Split Snatch

By Josh Everett

In Olympic Lifts, Videos

January 17, 2012

Video Article

The squat snatch is more efficient—there’s no doubt about that. But for some people, particularly those with flexibility, agility and balance issues, the split snatch might be a better option.

If someone has trouble with an overhead squat, the split snatch might be a great option when it’s time to pull a bar overhead. Similarly, if an athlete can’t produce a vertical torso in a squat, the split snatch will create a much better receiving position.

Josh Everett, who’s known as one of CrossFit’s best Olympic weightlifters, uses the split snatch himself and goes over its finer points.

The first and second pull are the same as in the squat snatch, and the footwork for the split snatch is similar to that of the jerk: the feet go into a lunge position. In a split snatch, the loads will be lighter than in a max clean and jerk, so the lunge will be deeper than it is in a jerk. The back knee, however, must stay off the ground in competition.

When snatching, you have to pull the bar about 6 inches higher when using the split technique, but it’s a little bit more forgiving of form errors than the squat snatch. That means the variation is well suited to fast, powerful athletes who can pull a bar very high and get under it quickly.

And even if you have a great squat snatch, why not try the split once in a while? CrossFit, of course, is all about variety.

18min 53sec

Additional reading: Burg’s Eye View No. 4 by Mike Burgener, published March 7, 2011.

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15 Comments on “Split Snatch”

1

wrote …

I don't know that I've ever been more excited to see a CF video.

2

wrote …

Josh Everett is the man. Excellent instruction on the split snatch. I wish I was half as fast as he is with his footwork!

3

wrote …

Thank you Josh. This video makes me wonder how many more movements are out there that would benefit us older athletes with flexibility issues? More like this please!

4

James Byerly wrote …

Thanks Josh! I enjoyed you teaching this in Seattle last month. Since I am in my forties and struggled with knee problems, the split snatch has really made a difference for me. Great video!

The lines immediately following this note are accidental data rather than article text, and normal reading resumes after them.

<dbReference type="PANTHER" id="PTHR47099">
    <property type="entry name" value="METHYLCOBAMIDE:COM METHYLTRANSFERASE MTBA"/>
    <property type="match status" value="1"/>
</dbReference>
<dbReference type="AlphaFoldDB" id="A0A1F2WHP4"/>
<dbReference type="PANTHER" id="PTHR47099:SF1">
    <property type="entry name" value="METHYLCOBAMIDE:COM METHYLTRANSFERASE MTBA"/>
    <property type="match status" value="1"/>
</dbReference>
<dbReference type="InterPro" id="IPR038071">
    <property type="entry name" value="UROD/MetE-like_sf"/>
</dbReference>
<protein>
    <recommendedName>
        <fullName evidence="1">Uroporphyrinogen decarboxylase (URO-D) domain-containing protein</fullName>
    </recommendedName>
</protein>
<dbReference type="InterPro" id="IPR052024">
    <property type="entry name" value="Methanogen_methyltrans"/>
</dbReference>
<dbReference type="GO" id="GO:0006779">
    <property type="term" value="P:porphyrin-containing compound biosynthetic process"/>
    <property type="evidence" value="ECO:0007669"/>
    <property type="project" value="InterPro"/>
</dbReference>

5

wrote …

Great instructional video. As an older athlete (63) I need every trick in the book to compensate for my lack of flexibility. What confused me though was the point you made about needing to be faster. My loss of flexibility correlates with a loss of speed?

6

replied to comment from ron gellis

Because you can't get as low in a split snatch as a full snatch, you need to generate more power and speed to get height on the bar. To lift as much weight as possible, you need quick footwork and speed pulling under the bar.

7

replied to comment from Struan Potter

This is really great information. I am personally a big fan of the split snatch and split clean. I have a number of issues working against me on the the snatch, including: terrible shoulder flexibility, long femurs + short torso. The split keeps the torso vertical, which makes it way easier to keep my elbows up on the clean and get the barbell overhead on the snatch. I think the split valuable tool with those who have ROM deficits for one reason or another.

8

Frank DiMeo wrote …

Always excellent instruction, thanks!

9

Gerard Mcauliffe wrote …

Excellent video. At the Oly cert in 09' Mike Burgener suggested i stick to the split snatch due to poor thoracic mobility and tight shoulders. I followed his advice for a year until Kelly Starrets mobility wod came online, after working daily at improving my flexibility i eventually developed the ability to overhead squat and snatch properly. Anyone out there that has mobility issues should not use this video as an excuse not to be able to ohs and squat snatch.
Pat Barber said i'd the tighest shoulders he'd ever seen, well not anymore thanks to kStar!

10

wrote …

josh is the man! yea buddy!

11

wrote …

Thanks, great breakdown/explanation about the exercise... What about dumping the weight? Same rules apply as OHS? Anything inparticular to keep in mind?

12

Dane Thomas wrote …

I understand the need to identify a "best" side when it comes to splitting, but is it common to practice splitting the "wrong" way during training in order to reduce potential physical problems associated with asymmetrical development when it comes to strength, flexibility and coordination?

I apply that concept when it comes to split gripping for deadlifts, and I have used it in the past for a variety of other activities. It also functions as a handy equalizer when matching participants for sports such as tennis or racquetball. If one player is considerably more skilled than the other making them play with the wrong hand can make the activity more interesting for everybody involved.

13

wrote …

Great video, Josh. Insane speed on the pull under.

14

wrote …

I would love to see a follow-up video on how to fail on a split snatch.

15

replied to comment from Gerard Mcauliffe

I dont think anyone would use this as an excuse on why NOT to work on mobility, especially since Kelly has been gracious enough with his time for the mobility project, but this isnt just for older lifters. My wife is trying this out as she has an ankle mobility issue that limits her squat capabilities, even in oly shoes, but to train this along with working on mobility is the key to success, hell I split clean when my hips are too tight or something else limits me for my training the full squat style. Very good video though and glad more people will be splitting because of it.

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